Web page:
Metal Gear Acid (PSP) review
"As a longtime fan of the Metal Gear series, I met Metal Gear Ac!d for the PSP with a mixture of joy and reservations. On one hand, I was getting a full-length, portable Metal Gear experience with all of the crazy plot twists and characters that I’d come to know and love—so I thought. On the other hand, I walked in knowing that not only was the story not part of the series canon, but that instead of the Tactical Stealth Espionage Action that I’d come to love, the game would be played through a ca..."
As a longtime fan of the Metal Gear series, I met Metal Gear Ac!d for the PSP with a mixture of joy and reservations. On one hand, I was getting a full-length, portable Metal Gear experience with all of the crazy plot twists and characters that I’d come to know and love--so I thought. On the other hand, I walked in knowing that not only was the story not part of the series canon, but that instead of the Tactical Stealth Espionage Action that I’d come to love, the game would be played through a card system.
My initial reaction was that of annoyance and disgust. Not a fan of card games to begin with, I couldn’t believe that they’d tainted my precious Metal Gear with it. But I tried to be fair-minded, and give the game a chance. I had the opportunity to play through it at no expense to me, and figured I owed it to myself to at least experience the game one full play through. One play through turned out to be more than enough for me.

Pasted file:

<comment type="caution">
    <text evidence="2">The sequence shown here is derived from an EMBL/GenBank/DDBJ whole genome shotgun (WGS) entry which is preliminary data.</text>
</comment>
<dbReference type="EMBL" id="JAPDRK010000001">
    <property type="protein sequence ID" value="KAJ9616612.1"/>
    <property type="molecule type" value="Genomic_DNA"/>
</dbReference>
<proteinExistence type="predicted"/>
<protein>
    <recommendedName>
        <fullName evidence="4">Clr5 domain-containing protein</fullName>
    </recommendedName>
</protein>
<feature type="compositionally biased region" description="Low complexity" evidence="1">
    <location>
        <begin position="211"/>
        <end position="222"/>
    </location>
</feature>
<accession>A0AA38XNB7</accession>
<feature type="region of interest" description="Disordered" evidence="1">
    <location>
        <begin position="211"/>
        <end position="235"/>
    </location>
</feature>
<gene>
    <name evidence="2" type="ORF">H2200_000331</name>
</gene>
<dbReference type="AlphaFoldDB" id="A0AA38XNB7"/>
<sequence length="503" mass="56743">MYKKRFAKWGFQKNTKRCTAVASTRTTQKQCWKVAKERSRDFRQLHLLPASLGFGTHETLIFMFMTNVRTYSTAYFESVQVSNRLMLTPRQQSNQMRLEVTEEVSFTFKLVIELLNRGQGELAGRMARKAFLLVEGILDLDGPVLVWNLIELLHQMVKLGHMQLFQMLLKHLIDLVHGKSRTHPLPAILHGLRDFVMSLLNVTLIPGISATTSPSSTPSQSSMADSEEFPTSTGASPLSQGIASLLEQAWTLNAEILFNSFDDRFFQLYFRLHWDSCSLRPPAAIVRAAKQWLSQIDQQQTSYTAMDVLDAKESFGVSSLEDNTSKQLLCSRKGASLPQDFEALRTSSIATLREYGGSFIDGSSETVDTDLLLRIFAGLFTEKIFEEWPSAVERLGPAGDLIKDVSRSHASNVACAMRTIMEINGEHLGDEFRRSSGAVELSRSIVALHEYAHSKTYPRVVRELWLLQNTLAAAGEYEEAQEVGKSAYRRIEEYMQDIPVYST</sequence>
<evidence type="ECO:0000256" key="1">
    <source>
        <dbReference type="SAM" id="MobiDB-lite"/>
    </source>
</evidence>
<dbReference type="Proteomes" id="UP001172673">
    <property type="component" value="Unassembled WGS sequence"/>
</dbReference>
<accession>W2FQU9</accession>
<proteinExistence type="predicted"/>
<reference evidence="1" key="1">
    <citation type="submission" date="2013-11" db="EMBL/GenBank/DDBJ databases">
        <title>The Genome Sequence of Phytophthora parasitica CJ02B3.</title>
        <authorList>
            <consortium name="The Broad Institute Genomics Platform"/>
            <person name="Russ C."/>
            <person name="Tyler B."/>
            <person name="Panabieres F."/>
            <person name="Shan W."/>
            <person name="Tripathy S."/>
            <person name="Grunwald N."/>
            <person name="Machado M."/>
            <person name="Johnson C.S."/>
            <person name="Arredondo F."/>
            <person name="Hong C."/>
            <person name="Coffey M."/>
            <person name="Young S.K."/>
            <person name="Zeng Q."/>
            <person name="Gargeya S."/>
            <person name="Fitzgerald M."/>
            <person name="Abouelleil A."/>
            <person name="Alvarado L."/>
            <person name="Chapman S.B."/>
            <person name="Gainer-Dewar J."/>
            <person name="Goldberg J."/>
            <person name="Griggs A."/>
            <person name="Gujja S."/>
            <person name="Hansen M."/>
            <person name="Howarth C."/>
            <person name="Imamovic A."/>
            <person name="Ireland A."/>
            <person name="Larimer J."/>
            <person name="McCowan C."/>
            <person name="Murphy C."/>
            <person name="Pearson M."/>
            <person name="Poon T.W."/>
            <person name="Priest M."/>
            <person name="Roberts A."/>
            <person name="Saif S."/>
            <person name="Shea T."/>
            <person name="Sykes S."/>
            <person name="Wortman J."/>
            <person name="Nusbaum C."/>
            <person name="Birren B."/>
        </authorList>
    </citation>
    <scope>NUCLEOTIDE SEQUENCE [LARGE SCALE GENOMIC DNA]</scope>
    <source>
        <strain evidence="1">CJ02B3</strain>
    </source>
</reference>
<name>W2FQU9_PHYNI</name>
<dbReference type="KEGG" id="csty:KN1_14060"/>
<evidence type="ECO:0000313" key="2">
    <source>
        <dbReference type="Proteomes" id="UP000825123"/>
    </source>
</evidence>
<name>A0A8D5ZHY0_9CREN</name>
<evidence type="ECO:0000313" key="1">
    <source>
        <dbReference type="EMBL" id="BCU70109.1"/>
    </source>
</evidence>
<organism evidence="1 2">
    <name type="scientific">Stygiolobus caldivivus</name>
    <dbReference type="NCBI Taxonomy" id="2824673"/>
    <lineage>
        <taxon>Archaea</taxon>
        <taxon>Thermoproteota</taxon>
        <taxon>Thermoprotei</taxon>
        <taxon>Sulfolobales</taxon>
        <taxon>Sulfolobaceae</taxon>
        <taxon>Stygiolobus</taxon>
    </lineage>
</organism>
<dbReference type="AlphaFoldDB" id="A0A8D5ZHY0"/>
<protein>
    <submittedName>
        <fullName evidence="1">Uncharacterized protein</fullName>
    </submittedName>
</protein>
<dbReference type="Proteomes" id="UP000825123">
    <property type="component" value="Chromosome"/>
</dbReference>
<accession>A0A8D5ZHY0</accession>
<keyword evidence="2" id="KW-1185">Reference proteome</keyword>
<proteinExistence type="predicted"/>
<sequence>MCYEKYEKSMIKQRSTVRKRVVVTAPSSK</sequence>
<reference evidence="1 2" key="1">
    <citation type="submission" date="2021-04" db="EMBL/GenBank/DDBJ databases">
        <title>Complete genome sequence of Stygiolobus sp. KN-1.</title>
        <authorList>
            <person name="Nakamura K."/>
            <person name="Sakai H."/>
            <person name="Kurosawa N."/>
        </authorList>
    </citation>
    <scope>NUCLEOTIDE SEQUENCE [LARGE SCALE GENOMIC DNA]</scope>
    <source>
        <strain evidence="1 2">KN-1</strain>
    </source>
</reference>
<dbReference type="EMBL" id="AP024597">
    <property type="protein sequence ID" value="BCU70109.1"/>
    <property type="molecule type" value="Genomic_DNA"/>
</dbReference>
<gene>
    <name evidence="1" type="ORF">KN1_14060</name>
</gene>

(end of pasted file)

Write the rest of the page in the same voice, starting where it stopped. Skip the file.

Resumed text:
Not to say that Metal Gear Ac!d is a bad game, necessarily. It isn’t a bad game, but it does have numerous flaws that I couldn’t bring myself to get past. To my shock, the card system was not one of them; it worked surprisingly well, although several nuances of the systems were either not explained at all, or inadequately. For example, the game’s Equip System is very poorly briefed to the player, leaving him or her to struggle through their first few maps until they learn to do it themselves through trial and error.
But in spite of lack of thorough telling on how to navigate the card system and utilize it properly, it works just fine. There are a multitude of cards to collect and build into your deck--over 200--that will undoubtedly earn massive replay points for people that have to ‘catch ‘em all’. The cards themselves highlight history of the MG series and even include other Kojima works, like Zone of the Enders, Snatcher, and Solar Boy Django.